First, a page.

An intramuscular (IM) injection is a shot of medicine given into a muscle. Intramuscular injections of stem cells can assist patients with muscular dystrophy to receive better health gains. These injections are made directly into the muscles of the affected areas. Upon admission, the doctors will examine the patient and decide how many stem cell packets should be injected locally into the affected muscles. The delivery method has also been applied to treat lower limb ischemia and diabetic foot.
- The patient is asked to take the appropriate posture to access the affected muscles easily.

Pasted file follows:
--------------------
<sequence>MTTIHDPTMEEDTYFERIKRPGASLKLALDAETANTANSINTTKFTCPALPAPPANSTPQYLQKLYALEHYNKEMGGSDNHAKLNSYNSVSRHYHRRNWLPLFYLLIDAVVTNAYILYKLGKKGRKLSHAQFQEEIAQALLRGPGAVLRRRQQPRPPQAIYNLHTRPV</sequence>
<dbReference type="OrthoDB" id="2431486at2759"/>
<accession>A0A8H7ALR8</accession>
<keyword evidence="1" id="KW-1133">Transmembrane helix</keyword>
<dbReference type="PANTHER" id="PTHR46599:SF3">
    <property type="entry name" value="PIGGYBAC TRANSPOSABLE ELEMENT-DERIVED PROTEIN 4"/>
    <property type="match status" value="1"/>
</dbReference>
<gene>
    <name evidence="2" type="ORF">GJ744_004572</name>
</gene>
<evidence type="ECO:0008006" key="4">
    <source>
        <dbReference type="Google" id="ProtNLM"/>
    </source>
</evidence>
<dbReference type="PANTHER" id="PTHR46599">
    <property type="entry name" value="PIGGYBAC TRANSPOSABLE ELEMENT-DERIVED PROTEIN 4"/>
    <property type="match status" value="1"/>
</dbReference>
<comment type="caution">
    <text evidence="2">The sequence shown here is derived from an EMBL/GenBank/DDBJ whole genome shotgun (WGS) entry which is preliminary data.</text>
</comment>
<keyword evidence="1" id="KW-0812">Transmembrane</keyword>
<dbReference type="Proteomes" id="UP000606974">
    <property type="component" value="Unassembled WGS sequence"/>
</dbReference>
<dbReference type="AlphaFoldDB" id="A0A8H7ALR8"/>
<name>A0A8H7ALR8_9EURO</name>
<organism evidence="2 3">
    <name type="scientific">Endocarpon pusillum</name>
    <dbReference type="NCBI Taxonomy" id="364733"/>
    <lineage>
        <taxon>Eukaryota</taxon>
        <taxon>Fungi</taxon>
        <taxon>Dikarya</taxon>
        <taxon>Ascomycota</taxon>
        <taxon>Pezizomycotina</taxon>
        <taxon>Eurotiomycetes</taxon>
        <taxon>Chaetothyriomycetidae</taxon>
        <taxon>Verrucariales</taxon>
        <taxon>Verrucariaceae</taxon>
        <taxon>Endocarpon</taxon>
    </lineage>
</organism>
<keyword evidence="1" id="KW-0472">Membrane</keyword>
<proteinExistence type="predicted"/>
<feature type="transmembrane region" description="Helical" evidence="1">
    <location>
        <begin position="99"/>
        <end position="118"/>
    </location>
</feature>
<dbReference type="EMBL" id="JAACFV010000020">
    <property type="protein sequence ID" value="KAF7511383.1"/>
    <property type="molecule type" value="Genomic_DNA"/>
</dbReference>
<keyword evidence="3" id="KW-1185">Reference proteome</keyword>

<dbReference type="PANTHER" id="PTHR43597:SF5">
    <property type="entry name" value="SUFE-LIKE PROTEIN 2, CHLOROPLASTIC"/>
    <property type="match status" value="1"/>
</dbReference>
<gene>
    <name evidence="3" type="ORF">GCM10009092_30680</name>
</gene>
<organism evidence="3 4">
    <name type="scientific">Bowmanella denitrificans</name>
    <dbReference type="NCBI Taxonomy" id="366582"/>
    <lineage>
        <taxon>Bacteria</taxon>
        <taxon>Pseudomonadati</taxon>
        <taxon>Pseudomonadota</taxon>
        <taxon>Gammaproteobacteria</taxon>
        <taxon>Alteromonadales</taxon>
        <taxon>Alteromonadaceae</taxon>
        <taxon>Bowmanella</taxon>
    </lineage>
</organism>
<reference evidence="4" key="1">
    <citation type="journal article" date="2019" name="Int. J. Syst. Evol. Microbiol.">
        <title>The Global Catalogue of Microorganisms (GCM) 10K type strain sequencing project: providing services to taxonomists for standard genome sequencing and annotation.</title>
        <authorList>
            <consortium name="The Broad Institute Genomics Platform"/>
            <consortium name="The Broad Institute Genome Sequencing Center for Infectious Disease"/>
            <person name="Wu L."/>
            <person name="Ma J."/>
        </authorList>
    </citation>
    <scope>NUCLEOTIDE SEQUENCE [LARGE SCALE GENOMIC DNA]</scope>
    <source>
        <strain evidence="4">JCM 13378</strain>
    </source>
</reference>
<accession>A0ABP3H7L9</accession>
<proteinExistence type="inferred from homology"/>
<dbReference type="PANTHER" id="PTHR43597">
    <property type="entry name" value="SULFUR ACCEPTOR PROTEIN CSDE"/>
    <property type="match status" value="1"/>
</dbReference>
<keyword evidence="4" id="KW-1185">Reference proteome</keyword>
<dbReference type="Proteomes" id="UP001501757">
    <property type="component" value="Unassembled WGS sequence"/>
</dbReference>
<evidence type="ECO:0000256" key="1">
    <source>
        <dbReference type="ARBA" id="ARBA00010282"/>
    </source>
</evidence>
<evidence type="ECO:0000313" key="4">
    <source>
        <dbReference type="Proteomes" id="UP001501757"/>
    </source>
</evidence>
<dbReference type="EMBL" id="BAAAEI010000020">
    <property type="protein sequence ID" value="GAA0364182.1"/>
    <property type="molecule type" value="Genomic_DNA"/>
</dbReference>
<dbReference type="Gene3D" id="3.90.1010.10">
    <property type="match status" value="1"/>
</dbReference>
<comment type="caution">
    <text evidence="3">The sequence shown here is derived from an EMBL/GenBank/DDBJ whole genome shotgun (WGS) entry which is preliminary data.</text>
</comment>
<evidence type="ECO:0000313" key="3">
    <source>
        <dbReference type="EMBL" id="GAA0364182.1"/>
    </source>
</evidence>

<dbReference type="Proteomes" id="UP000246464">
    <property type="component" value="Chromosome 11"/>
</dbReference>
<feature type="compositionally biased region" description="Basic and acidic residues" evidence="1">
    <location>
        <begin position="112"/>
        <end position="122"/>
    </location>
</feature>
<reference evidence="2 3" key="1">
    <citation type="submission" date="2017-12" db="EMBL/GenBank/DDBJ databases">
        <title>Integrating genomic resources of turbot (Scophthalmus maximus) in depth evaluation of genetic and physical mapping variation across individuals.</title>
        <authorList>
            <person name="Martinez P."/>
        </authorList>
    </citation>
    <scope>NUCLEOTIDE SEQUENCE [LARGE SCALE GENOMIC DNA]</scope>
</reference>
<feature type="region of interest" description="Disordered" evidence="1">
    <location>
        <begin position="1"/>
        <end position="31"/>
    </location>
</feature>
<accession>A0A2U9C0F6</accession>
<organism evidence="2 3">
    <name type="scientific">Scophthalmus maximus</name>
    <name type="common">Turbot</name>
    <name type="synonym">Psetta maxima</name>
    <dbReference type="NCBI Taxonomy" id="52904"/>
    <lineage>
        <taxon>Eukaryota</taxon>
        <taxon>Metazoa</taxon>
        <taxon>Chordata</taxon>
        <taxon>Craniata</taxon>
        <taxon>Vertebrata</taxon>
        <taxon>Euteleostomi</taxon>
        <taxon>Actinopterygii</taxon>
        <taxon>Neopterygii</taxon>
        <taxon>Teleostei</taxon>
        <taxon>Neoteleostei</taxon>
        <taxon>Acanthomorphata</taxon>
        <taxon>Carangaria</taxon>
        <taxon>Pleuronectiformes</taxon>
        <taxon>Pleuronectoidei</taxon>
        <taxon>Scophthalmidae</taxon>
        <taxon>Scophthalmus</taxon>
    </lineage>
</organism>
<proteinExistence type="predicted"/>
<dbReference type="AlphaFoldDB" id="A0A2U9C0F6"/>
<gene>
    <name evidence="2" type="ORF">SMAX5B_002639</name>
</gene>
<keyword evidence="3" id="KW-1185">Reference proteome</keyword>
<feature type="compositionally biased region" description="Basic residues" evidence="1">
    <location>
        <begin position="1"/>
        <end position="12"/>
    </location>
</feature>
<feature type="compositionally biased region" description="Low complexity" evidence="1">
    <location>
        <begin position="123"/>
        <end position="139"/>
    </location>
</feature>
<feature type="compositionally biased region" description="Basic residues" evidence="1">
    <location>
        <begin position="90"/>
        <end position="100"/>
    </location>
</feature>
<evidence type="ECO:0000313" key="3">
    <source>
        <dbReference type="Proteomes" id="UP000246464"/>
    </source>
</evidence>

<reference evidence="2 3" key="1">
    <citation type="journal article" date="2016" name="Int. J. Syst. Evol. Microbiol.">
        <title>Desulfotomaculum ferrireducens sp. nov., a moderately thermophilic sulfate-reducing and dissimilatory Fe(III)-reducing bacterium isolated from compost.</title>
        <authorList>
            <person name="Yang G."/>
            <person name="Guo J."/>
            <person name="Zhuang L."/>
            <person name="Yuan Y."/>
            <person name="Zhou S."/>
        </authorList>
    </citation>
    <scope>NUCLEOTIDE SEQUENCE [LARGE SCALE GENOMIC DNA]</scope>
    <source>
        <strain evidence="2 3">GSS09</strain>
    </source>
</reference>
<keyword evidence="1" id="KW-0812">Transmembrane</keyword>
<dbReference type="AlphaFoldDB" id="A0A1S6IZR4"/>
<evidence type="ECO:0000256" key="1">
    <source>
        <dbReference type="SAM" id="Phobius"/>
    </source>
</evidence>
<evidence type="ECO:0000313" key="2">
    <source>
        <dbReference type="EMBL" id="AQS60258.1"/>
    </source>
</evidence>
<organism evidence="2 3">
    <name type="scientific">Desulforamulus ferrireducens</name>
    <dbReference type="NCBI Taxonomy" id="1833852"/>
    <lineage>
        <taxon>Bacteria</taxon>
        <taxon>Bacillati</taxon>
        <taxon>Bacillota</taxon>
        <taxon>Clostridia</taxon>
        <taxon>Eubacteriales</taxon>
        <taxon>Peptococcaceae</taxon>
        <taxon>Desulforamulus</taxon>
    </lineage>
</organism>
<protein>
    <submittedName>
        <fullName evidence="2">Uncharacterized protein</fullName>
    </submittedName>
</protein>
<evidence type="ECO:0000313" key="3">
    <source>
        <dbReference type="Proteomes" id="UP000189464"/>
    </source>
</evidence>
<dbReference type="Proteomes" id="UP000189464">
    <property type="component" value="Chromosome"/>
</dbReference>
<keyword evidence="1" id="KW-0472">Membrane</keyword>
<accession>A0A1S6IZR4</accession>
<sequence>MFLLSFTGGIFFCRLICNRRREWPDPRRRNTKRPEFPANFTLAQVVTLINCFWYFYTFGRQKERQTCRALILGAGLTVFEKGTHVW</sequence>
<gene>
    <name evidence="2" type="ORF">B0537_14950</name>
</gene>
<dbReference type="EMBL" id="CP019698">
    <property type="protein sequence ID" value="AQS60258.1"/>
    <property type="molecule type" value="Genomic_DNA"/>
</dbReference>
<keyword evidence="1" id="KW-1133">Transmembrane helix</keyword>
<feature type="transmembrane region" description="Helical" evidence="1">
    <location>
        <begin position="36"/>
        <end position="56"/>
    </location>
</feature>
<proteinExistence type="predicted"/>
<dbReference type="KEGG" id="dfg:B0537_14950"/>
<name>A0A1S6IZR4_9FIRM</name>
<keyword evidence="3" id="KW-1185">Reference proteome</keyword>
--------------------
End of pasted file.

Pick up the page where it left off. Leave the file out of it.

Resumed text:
- The injection site is disinfected. Stem cells are aspirated by a syringe (There are 3 parts of a syringe: the needle to go into the muscle, the barrel to hold the medicine, the plunger to get medicine into and out of the syringe).
- The nurse gently presses on and pulls the skin around the injection site so that it is slightly tight. The needle is inserted in the affected muscle and the stem cells are injected slowly.
- Once the injection completes, the injection site is pressed with dry cotton and the needle is pulled out rapidly at the same time. A piece of gauze is then placed at the injection site.